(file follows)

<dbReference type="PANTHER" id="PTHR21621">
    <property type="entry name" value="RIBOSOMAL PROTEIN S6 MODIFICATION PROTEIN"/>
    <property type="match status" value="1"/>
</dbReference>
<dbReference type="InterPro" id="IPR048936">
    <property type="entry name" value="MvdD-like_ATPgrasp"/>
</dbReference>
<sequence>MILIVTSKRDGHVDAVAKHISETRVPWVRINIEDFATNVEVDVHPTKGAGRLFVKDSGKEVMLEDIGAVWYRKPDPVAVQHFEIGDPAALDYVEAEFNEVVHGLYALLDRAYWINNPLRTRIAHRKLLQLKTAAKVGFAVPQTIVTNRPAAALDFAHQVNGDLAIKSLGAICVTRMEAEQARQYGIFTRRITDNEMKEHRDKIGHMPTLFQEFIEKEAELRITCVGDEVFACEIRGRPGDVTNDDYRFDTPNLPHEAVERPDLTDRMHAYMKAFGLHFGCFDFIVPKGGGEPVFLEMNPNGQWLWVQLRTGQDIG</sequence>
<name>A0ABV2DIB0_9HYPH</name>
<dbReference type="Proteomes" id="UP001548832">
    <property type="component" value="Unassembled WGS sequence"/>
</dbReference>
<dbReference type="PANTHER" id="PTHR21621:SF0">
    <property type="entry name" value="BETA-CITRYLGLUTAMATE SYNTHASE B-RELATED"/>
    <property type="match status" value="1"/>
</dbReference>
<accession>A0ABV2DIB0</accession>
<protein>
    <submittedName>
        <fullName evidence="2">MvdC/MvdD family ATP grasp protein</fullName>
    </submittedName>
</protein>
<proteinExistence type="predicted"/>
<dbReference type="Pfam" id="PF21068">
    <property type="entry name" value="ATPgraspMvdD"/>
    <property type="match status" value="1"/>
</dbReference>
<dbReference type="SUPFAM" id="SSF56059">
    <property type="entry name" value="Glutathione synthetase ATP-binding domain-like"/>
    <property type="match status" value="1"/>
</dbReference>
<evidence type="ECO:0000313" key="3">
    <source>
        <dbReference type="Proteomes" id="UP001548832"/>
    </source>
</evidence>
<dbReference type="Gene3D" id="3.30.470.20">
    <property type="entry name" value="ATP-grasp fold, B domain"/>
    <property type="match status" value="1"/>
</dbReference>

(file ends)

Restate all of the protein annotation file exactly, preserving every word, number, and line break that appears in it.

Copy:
<dbReference type="PANTHER" id="PTHR21621">
    <property type="entry name" value="RIBOSOMAL PROTEIN S6 MODIFICATION PROTEIN"/>
    <property type="match status" value="1"/>
</dbReference>
<dbReference type="InterPro" id="IPR048936">
    <property type="entry name" value="MvdD-like_ATPgrasp"/>
</dbReference>
<sequence>MILIVTSKRDGHVDAVAKHISETRVPWVRINIEDFATNVEVDVHPTKGAGRLFVKDSGKEVMLEDIGAVWYRKPDPVAVQHFEIGDPAALDYVEAEFNEVVHGLYALLDRAYWINNPLRTRIAHRKLLQLKTAAKVGFAVPQTIVTNRPAAALDFAHQVNGDLAIKSLGAICVTRMEAEQARQYGIFTRRITDNEMKEHRDKIGHMPTLFQEFIEKEAELRITCVGDEVFACEIRGRPGDVTNDDYRFDTPNLPHEAVERPDLTDRMHAYMKAFGLHFGCFDFIVPKGGGEPVFLEMNPNGQWLWVQLRTGQDIG</sequence>
<name>A0ABV2DIB0_9HYPH</name>
<dbReference type="Proteomes" id="UP001548832">
    <property type="component" value="Unassembled WGS sequence"/>
</dbReference>
<dbReference type="PANTHER" id="PTHR21621:SF0">
    <property type="entry name" value="BETA-CITRYLGLUTAMATE SYNTHASE B-RELATED"/>
    <property type="match status" value="1"/>
</dbReference>
<accession>A0ABV2DIB0</accession>
<protein>
    <submittedName>
        <fullName evidence="2">MvdC/MvdD family ATP grasp protein</fullName>
    </submittedName>
</protein>
<proteinExistence type="predicted"/>
<dbReference type="Pfam" id="PF21068">
    <property type="entry name" value="ATPgraspMvdD"/>
    <property type="match status" value="1"/>
</dbReference>
<dbReference type="SUPFAM" id="SSF56059">
    <property type="entry name" value="Glutathione synthetase ATP-binding domain-like"/>
    <property type="match status" value="1"/>
</dbReference>
<evidence type="ECO:0000313" key="3">
    <source>
        <dbReference type="Proteomes" id="UP001548832"/>
    </source>
</evidence>
<dbReference type="Gene3D" id="3.30.470.20">
    <property type="entry name" value="ATP-grasp fold, B domain"/>
    <property type="match status" value="1"/>
</dbReference>